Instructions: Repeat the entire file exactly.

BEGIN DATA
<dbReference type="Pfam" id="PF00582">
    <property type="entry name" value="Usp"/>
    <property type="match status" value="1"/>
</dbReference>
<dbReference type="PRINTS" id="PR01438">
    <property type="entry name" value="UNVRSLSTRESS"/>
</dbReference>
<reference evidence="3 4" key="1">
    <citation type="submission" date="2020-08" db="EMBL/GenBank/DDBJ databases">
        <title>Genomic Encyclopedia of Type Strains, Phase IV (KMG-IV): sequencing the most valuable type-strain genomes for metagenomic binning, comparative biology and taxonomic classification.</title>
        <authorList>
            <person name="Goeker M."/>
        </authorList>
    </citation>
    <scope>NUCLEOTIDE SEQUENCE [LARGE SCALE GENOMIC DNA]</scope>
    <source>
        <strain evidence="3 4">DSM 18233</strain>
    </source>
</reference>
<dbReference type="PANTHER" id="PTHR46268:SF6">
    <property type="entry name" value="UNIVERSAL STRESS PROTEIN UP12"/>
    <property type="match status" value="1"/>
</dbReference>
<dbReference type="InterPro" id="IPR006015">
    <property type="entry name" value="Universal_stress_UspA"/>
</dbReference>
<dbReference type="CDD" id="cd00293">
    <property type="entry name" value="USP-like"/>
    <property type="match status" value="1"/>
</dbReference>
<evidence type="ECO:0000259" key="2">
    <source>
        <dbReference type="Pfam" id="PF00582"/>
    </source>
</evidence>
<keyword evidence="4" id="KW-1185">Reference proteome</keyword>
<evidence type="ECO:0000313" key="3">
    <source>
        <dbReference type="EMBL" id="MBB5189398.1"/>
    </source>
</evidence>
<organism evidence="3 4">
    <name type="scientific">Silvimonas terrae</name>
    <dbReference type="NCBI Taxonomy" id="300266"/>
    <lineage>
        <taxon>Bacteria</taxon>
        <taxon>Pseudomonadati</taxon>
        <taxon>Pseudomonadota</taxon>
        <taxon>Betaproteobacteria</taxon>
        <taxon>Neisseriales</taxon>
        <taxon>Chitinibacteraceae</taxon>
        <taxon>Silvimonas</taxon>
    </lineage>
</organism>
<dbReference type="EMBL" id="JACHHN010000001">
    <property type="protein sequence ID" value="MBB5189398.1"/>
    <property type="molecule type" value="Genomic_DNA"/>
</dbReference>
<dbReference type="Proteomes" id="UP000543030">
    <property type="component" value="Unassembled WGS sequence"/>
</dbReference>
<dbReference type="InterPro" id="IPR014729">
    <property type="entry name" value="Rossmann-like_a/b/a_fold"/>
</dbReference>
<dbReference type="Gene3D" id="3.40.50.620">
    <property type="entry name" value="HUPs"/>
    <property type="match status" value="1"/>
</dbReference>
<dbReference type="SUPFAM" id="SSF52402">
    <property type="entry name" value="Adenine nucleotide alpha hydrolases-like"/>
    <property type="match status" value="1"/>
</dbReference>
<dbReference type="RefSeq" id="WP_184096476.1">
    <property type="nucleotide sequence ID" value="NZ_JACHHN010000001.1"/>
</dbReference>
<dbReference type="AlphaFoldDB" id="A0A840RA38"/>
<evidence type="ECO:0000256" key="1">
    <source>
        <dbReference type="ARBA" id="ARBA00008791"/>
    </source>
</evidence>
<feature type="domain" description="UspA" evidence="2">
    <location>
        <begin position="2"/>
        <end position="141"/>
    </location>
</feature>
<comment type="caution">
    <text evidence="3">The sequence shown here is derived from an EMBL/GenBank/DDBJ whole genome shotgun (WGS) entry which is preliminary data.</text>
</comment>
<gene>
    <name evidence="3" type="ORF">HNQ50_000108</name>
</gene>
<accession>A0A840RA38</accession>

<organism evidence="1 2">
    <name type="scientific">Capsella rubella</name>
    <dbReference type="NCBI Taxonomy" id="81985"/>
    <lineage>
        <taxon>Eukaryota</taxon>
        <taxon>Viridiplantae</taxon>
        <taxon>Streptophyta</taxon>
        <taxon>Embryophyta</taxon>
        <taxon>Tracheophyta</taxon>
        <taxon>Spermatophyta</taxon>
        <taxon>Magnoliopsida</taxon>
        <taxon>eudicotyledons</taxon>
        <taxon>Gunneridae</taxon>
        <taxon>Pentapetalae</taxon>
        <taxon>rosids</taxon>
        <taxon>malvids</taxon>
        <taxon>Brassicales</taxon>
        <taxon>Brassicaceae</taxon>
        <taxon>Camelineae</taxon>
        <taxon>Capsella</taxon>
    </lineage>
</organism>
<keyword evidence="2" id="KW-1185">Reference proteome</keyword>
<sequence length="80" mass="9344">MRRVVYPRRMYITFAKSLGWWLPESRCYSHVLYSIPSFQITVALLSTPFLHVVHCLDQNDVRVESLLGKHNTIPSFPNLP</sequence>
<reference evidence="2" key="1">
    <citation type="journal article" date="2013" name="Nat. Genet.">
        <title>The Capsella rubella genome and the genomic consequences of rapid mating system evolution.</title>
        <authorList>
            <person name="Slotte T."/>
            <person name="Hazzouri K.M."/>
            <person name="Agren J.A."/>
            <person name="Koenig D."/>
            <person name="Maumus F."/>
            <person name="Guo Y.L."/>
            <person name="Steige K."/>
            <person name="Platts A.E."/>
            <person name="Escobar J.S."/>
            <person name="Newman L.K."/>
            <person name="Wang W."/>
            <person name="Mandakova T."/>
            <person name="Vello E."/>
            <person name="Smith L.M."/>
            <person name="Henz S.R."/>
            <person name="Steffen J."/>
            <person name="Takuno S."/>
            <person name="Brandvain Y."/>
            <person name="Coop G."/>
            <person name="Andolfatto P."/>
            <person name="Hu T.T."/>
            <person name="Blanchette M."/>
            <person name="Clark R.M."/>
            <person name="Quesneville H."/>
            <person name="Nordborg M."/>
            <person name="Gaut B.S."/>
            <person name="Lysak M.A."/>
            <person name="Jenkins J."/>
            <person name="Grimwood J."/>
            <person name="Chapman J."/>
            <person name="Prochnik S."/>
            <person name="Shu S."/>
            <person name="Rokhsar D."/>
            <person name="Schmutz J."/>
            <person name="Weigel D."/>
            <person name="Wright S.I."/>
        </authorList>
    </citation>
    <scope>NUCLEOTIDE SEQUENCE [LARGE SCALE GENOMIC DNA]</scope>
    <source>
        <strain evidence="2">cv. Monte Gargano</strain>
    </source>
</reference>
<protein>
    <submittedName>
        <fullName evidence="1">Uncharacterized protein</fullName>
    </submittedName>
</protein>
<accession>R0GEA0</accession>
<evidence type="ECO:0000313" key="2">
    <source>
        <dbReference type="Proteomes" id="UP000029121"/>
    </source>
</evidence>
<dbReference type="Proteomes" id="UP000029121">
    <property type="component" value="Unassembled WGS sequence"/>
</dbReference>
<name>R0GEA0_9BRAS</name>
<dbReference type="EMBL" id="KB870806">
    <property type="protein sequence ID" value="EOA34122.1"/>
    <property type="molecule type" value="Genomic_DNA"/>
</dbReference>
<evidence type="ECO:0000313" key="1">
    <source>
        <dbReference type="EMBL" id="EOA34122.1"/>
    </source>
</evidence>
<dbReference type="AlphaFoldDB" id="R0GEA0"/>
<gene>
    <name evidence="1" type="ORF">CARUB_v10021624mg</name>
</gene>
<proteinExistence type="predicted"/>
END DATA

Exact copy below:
<dbReference type="Pfam" id="PF00582">
    <property type="entry name" value="Usp"/>
    <property type="match status" value="1"/>
</dbReference>
<dbReference type="PRINTS" id="PR01438">
    <property type="entry name" value="UNVRSLSTRESS"/>
</dbReference>
<reference evidence="3 4" key="1">
    <citation type="submission" date="2020-08" db="EMBL/GenBank/DDBJ databases">
        <title>Genomic Encyclopedia of Type Strains, Phase IV (KMG-IV): sequencing the most valuable type-strain genomes for metagenomic binning, comparative biology and taxonomic classification.</title>
        <authorList>
            <person name="Goeker M."/>
        </authorList>
    </citation>
    <scope>NUCLEOTIDE SEQUENCE [LARGE SCALE GENOMIC DNA]</scope>
    <source>
        <strain evidence="3 4">DSM 18233</strain>
    </source>
</reference>
<dbReference type="PANTHER" id="PTHR46268:SF6">
    <property type="entry name" value="UNIVERSAL STRESS PROTEIN UP12"/>
    <property type="match status" value="1"/>
</dbReference>
<dbReference type="InterPro" id="IPR006015">
    <property type="entry name" value="Universal_stress_UspA"/>
</dbReference>
<dbReference type="CDD" id="cd00293">
    <property type="entry name" value="USP-like"/>
    <property type="match status" value="1"/>
</dbReference>
<evidence type="ECO:0000259" key="2">
    <source>
        <dbReference type="Pfam" id="PF00582"/>
    </source>
</evidence>
<keyword evidence="4" id="KW-1185">Reference proteome</keyword>
<evidence type="ECO:0000313" key="3">
    <source>
        <dbReference type="EMBL" id="MBB5189398.1"/>
    </source>
</evidence>
<organism evidence="3 4">
    <name type="scientific">Silvimonas terrae</name>
    <dbReference type="NCBI Taxonomy" id="300266"/>
    <lineage>
        <taxon>Bacteria</taxon>
        <taxon>Pseudomonadati</taxon>
        <taxon>Pseudomonadota</taxon>
        <taxon>Betaproteobacteria</taxon>
        <taxon>Neisseriales</taxon>
        <taxon>Chitinibacteraceae</taxon>
        <taxon>Silvimonas</taxon>
    </lineage>
</organism>
<dbReference type="EMBL" id="JACHHN010000001">
    <property type="protein sequence ID" value="MBB5189398.1"/>
    <property type="molecule type" value="Genomic_DNA"/>
</dbReference>
<dbReference type="Proteomes" id="UP000543030">
    <property type="component" value="Unassembled WGS sequence"/>
</dbReference>
<dbReference type="InterPro" id="IPR014729">
    <property type="entry name" value="Rossmann-like_a/b/a_fold"/>
</dbReference>
<dbReference type="Gene3D" id="3.40.50.620">
    <property type="entry name" value="HUPs"/>
    <property type="match status" value="1"/>
</dbReference>
<dbReference type="SUPFAM" id="SSF52402">
    <property type="entry name" value="Adenine nucleotide alpha hydrolases-like"/>
    <property type="match status" value="1"/>
</dbReference>
<dbReference type="RefSeq" id="WP_184096476.1">
    <property type="nucleotide sequence ID" value="NZ_JACHHN010000001.1"/>
</dbReference>
<dbReference type="AlphaFoldDB" id="A0A840RA38"/>
<evidence type="ECO:0000256" key="1">
    <source>
        <dbReference type="ARBA" id="ARBA00008791"/>
    </source>
</evidence>
<feature type="domain" description="UspA" evidence="2">
    <location>
        <begin position="2"/>
        <end position="141"/>
    </location>
</feature>
<comment type="caution">
    <text evidence="3">The sequence shown here is derived from an EMBL/GenBank/DDBJ whole genome shotgun (WGS) entry which is preliminary data.</text>
</comment>
<gene>
    <name evidence="3" type="ORF">HNQ50_000108</name>
</gene>
<accession>A0A840RA38</accession>

<organism evidence="1 2">
    <name type="scientific">Capsella rubella</name>
    <dbReference type="NCBI Taxonomy" id="81985"/>
    <lineage>
        <taxon>Eukaryota</taxon>
        <taxon>Viridiplantae</taxon>
        <taxon>Streptophyta</taxon>
        <taxon>Embryophyta</taxon>
        <taxon>Tracheophyta</taxon>
        <taxon>Spermatophyta</taxon>
        <taxon>Magnoliopsida</taxon>
        <taxon>eudicotyledons</taxon>
        <taxon>Gunneridae</taxon>
        <taxon>Pentapetalae</taxon>
        <taxon>rosids</taxon>
        <taxon>malvids</taxon>
        <taxon>Brassicales</taxon>
        <taxon>Brassicaceae</taxon>
        <taxon>Camelineae</taxon>
        <taxon>Capsella</taxon>
    </lineage>
</organism>
<keyword evidence="2" id="KW-1185">Reference proteome</keyword>
<sequence length="80" mass="9344">MRRVVYPRRMYITFAKSLGWWLPESRCYSHVLYSIPSFQITVALLSTPFLHVVHCLDQNDVRVESLLGKHNTIPSFPNLP</sequence>
<reference evidence="2" key="1">
    <citation type="journal article" date="2013" name="Nat. Genet.">
        <title>The Capsella rubella genome and the genomic consequences of rapid mating system evolution.</title>
        <authorList>
            <person name="Slotte T."/>
            <person name="Hazzouri K.M."/>
            <person name="Agren J.A."/>
            <person name="Koenig D."/>
            <person name="Maumus F."/>
            <person name="Guo Y.L."/>
            <person name="Steige K."/>
            <person name="Platts A.E."/>
            <person name="Escobar J.S."/>
            <person name="Newman L.K."/>
            <person name="Wang W."/>
            <person name="Mandakova T."/>
            <person name="Vello E."/>
            <person name="Smith L.M."/>
            <person name="Henz S.R."/>
            <person name="Steffen J."/>
            <person name="Takuno S."/>
            <person name="Brandvain Y."/>
            <person name="Coop G."/>
            <person name="Andolfatto P."/>
            <person name="Hu T.T."/>
            <person name="Blanchette M."/>
            <person name="Clark R.M."/>
            <person name="Quesneville H."/>
            <person name="Nordborg M."/>
            <person name="Gaut B.S."/>
            <person name="Lysak M.A."/>
            <person name="Jenkins J."/>
            <person name="Grimwood J."/>
            <person name="Chapman J."/>
            <person name="Prochnik S."/>
            <person name="Shu S."/>
            <person name="Rokhsar D."/>
            <person name="Schmutz J."/>
            <person name="Weigel D."/>
            <person name="Wright S.I."/>
        </authorList>
    </citation>
    <scope>NUCLEOTIDE SEQUENCE [LARGE SCALE GENOMIC DNA]</scope>
    <source>
        <strain evidence="2">cv. Monte Gargano</strain>
    </source>
</reference>
<protein>
    <submittedName>
        <fullName evidence="1">Uncharacterized protein</fullName>
    </submittedName>
</protein>
<accession>R0GEA0</accession>
<evidence type="ECO:0000313" key="2">
    <source>
        <dbReference type="Proteomes" id="UP000029121"/>
    </source>
</evidence>
<dbReference type="Proteomes" id="UP000029121">
    <property type="component" value="Unassembled WGS sequence"/>
</dbReference>
<name>R0GEA0_9BRAS</name>
<dbReference type="EMBL" id="KB870806">
    <property type="protein sequence ID" value="EOA34122.1"/>
    <property type="molecule type" value="Genomic_DNA"/>
</dbReference>
<evidence type="ECO:0000313" key="1">
    <source>
        <dbReference type="EMBL" id="EOA34122.1"/>
    </source>
</evidence>
<dbReference type="AlphaFoldDB" id="R0GEA0"/>
<gene>
    <name evidence="1" type="ORF">CARUB_v10021624mg</name>
</gene>
<proteinExistence type="predicted"/>